Monday, March 28, 2016

Snyder v World's Finest

Batman v Superman is anti-humanist character assassination lacking in artistry, intelligence, craft, guile, depth or interest. It may well be the worst movie ever made. It is an attack on our better natures. It is a repudiation of the concepts of truth and justice. It is anti-art, a blasphemy and a sin against humanity.

And as such, it is director Zack Snyder’s most successful film, because he accomplishes exactly what he has set out to do: Humiliate and murder Superman, and reveal Batman as a moral coward and fraud.

The plot, if there is one, seems to be about Lex Luthor’s need to desecrate the reputation of Superman as a prelude to murdering him. To accomplish this goal, Luthor must first attack and undermine everything Superman believes in and force the Man of Steel to make decisions completely at odds with his nature. Luthor first manipulates the murderous Batman into assassinating Superman and then builds “an abomination,” a monster called Doomsday, to kill Superman off.

By the end of the film Luthor has accomplished all his goals.

Superman loses and Luthor wins.

Like Luthor, Snyder manipulates the characters of Batman and Superman until they are unrecognizable. Batman is a murderer who feels free to kill everyone in his path. Superman is a moral wimp, driven by uncertainty and angst. The fight between the two is depressing. Batman simply sprays Superman with kryptonite gas and more or less punches him until he pulls out a kryptonite spear with which to kill him.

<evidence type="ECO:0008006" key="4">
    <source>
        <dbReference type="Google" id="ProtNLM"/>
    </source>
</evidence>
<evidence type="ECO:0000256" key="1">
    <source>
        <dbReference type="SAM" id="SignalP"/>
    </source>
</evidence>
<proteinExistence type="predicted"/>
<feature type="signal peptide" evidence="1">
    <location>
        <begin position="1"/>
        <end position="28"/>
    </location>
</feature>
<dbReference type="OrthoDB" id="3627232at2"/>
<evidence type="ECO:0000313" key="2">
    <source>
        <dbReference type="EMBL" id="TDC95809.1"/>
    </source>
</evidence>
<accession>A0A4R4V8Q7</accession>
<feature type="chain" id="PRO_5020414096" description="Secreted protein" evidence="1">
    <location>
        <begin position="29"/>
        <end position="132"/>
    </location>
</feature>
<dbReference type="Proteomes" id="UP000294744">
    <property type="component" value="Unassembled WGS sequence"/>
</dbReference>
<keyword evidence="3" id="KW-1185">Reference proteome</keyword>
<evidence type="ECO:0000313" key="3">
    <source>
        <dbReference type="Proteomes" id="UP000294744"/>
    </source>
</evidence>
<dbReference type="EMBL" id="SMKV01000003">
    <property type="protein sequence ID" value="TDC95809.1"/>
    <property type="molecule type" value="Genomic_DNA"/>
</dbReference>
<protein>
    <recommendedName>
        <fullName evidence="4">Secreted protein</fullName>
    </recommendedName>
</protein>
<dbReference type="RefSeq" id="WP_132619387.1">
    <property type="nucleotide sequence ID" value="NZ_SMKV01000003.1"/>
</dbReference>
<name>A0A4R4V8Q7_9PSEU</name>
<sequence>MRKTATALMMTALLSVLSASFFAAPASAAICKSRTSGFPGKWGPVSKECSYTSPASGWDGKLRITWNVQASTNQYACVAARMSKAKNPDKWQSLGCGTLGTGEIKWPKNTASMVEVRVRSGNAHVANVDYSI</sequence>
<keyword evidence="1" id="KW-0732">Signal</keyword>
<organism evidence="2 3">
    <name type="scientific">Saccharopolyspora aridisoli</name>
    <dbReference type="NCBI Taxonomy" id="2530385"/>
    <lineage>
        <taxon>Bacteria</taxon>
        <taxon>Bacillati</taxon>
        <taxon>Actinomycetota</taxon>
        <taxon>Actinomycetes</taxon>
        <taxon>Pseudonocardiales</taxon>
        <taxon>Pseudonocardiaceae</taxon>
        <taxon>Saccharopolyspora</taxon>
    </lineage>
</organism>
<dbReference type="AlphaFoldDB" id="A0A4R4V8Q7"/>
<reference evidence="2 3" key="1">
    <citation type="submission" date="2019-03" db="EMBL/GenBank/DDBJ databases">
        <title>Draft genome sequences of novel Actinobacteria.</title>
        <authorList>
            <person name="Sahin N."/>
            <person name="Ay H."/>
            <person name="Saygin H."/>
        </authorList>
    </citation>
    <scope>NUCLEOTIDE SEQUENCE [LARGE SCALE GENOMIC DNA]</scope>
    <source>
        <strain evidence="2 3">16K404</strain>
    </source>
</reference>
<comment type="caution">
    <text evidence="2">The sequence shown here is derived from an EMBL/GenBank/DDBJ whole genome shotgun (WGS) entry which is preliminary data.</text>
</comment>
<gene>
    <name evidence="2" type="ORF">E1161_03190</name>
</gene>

Only the fact that Bruce Wayne’s mother and Clark Kent’s adopted mother share the same name stops Batman from killing Superman. “Wait,” Batman seems to say, “Our mommies have the same name? Let’s be friends then.”

I’m not kidding.

Like Luthor, Snyder created an “abomination” to kill off Superman. Snyder’s abomination is the film itself. The film is an inelegant, rough-hewn kryptonite spear that Snyder drives into the heart of the character of Superman because just as Snyder’s Luthor both hates and doesn’t believe in God, so does Snyder hate and not believe in Superman.

I believe in Superman

I believe that we, like Superman, are called upon to do what we can to help, without hope of recompense or reward, because it is the right thing to do. We can’t fly like Superman, or stop bullets, but we can be brave. We can sacrifice our most precious possession, time, in the service of others.

Many people do not believe in Superman. They question whether anyone can act selflessly. They argue that Superman is impossible; not because he can shoot fire from his eyes and catch airplanes in mid air, but because he has all these amazing abilities, and he uses them to help, not conquer.

Power corrupts, say those who don’t believe.
With great power, comes great responsibility, say those who do.

In Batman v Superman Snyder depicts a Superman so unbelievable the character doubts his own existence.

“I defy reason,” Superman seems to say, “Not because I’m powered by sunlight and immune to nuclear missiles, but because I give a shit about people.”